Major polluter products to avoid

Learn about how these everyday products have major implications for the environment

Anna Owsley and Jordan Prestia

Disposable Face Masks

With mask requirements being enforced in schools, workplaces and other public spaces around the world, an estimated 376 million face masks are being thrown into the landfill each month, according to a new survey commissioned by Virustatic Shield. This is largely because 75% of individuals throw away masks regularly, according to the survey. An easy way to reduce this major blow to landfills would be to make a switch to reusable, cloth masks; this change could prevent the waste of hundreds of disposable medical masks since this pandemic is dredging on with no clear end in sight. An even greener option would be to choose masks made from eco-friendly materials, such as deadstock and organic fabrics. Websites like offer a range of options developed by companies that prioritize sustainability.


As we enter the warm months of Spring, it’s time to start pulling out the sunscreen – but it may be time to find a new brand. Dozens of chemicals commonly found in sunscreen products are catastrophically damaging coral reefs around the world, according to the Morro Bay National Estuary Program. In fact, two of the most common ingredients – Oxybenzone and Octinoxate – can bleach, or even kill, coral at concentrations as low as a single drop in six and a half Olympic-sized swimming pools, according to the Haereticus Environmental Laboratory. Even the most popular brands 

While most of these reef-bleaching chemicals come from sunscreen used by people swimming directly in the ocean, Kansans have an equally important responsibility to use eco-friendly sunscreen because our water – which runs into the Mississippi watershed – also flows into the Gulf of Mexico.


While glitter and confetti are popular in holiday decor, celebrations and cosmetics like eyeshadows, few people consider their negative effects on the ocean and marine life. Due to these products being made of large plastic sheets which are cut into very small pieces, they are categorized as microplastics. These microplastics are found throughout the world’s oceans because they cannot be captured in water treatment plants. These small plastic particles are consumed by fish, other marine animals and birds, causing a collection in these animals’ stomachs, leading to starvation. To avoid the harm these products cause, try an environmentally friendly alternative to confetti such as a biodegradable brand or a homemade option like dried flowers. As for glitter, some companies have replaced the plastic core with eucalyptus.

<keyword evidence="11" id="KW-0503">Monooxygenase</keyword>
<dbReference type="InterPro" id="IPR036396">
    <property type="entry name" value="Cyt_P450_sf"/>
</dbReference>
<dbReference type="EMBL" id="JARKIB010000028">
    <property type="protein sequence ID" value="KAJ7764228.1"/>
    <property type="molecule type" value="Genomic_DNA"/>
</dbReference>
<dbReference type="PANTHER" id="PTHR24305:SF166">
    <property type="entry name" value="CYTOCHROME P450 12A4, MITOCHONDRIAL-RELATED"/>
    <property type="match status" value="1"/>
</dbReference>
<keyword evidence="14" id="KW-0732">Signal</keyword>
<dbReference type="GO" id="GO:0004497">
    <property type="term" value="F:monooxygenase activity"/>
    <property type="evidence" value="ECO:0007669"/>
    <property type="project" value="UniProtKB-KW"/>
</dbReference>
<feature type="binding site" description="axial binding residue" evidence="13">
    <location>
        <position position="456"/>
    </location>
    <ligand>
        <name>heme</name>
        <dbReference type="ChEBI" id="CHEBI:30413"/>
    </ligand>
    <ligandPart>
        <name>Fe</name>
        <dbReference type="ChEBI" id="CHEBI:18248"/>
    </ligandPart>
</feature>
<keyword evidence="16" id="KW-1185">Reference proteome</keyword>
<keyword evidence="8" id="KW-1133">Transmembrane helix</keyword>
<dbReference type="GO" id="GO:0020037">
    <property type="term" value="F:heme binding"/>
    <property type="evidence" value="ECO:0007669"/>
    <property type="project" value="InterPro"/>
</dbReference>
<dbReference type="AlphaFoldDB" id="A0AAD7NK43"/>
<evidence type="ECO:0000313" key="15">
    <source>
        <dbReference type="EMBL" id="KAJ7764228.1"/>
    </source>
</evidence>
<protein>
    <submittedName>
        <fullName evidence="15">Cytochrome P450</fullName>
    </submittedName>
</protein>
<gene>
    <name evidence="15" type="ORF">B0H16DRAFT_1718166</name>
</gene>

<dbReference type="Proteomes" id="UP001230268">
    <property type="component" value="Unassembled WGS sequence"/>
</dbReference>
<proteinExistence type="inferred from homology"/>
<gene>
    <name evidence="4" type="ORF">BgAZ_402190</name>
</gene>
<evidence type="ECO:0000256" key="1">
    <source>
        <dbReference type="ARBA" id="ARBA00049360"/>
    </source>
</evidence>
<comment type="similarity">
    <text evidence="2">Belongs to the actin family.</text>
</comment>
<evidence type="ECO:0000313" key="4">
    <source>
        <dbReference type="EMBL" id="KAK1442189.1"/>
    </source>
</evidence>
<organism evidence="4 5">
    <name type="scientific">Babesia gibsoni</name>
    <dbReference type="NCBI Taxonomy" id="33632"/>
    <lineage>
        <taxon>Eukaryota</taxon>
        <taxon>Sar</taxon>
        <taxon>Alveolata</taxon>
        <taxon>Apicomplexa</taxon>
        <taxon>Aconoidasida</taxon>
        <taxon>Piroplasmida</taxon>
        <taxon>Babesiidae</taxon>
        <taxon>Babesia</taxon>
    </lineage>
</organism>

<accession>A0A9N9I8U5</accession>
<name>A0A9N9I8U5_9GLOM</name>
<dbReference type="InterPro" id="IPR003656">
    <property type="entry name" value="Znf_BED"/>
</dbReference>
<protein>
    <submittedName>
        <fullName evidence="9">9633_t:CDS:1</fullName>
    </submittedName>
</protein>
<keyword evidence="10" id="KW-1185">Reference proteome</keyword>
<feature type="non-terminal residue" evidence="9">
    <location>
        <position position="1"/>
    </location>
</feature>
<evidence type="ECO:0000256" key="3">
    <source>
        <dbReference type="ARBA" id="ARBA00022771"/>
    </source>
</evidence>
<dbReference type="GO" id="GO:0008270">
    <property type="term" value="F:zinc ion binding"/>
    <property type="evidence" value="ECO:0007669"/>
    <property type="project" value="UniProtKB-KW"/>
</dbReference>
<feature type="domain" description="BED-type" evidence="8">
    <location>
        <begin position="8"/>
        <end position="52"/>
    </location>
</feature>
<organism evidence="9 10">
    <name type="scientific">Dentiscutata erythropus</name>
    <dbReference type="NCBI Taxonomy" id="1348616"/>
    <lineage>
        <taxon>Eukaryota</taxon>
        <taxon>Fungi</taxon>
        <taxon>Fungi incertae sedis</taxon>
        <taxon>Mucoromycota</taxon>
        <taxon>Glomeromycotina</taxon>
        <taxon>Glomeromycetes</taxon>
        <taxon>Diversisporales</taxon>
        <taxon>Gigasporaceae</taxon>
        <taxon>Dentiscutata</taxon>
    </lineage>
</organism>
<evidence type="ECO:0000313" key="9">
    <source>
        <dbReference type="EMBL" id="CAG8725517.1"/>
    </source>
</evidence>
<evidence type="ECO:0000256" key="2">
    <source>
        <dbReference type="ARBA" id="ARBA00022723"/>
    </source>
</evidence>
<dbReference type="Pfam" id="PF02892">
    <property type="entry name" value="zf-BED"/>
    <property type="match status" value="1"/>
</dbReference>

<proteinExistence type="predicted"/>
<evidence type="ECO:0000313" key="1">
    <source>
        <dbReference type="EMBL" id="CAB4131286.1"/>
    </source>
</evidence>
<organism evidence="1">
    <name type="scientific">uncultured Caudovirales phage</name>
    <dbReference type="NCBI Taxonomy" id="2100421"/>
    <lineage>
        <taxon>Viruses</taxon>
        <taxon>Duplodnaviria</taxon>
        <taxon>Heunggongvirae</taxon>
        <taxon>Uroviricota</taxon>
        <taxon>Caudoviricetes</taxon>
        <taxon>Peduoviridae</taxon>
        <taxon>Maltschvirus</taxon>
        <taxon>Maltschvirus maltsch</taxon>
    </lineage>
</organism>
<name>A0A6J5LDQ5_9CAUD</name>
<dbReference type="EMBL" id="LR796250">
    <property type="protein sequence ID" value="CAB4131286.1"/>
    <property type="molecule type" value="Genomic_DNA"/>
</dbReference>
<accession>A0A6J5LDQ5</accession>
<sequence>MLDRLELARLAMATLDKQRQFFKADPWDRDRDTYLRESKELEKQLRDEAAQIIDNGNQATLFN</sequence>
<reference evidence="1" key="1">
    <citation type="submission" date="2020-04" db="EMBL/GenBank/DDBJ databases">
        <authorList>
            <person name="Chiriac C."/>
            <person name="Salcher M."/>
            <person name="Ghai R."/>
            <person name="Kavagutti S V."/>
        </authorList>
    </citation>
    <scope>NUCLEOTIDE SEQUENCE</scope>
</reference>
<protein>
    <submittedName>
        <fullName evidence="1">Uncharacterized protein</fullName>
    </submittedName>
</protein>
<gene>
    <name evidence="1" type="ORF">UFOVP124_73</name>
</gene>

With sunscreen, face and body wash, and cosmetics like blush and foundation containing microbeads, it is necessary to evaluate the ingredients in these products and consider their negative effects. Microbeads are small, manufactured pieces of plastic five millimeters or less in diameter that do not dissolve in water, which categorizes them as a microplastic. These particles are often used in rinse-off cleaners as an exfoliant as well as makeup products to create gloss. The United States passed the Microbead-Free Waters Act of 2015, which prohibited the use of microbeads in rinse-off cosmetics, yet some companies continue to use the particles in their products. These microplastics are not picked up in water treatment plants, which is harmful to humans and the environment because they contaminate the water we drink, leading to possible health problems. Microbeads also absorb toxic chemicals, then when they end up in the ocean and are ingested by marine life, they can cause harm. A simple check of ingredient lists for words like ‘polyethylene’ and ‘polypropylene’, which often make up microbeads, can inform people of what products to avoid and can help keep oceans and drinking water cleaner.

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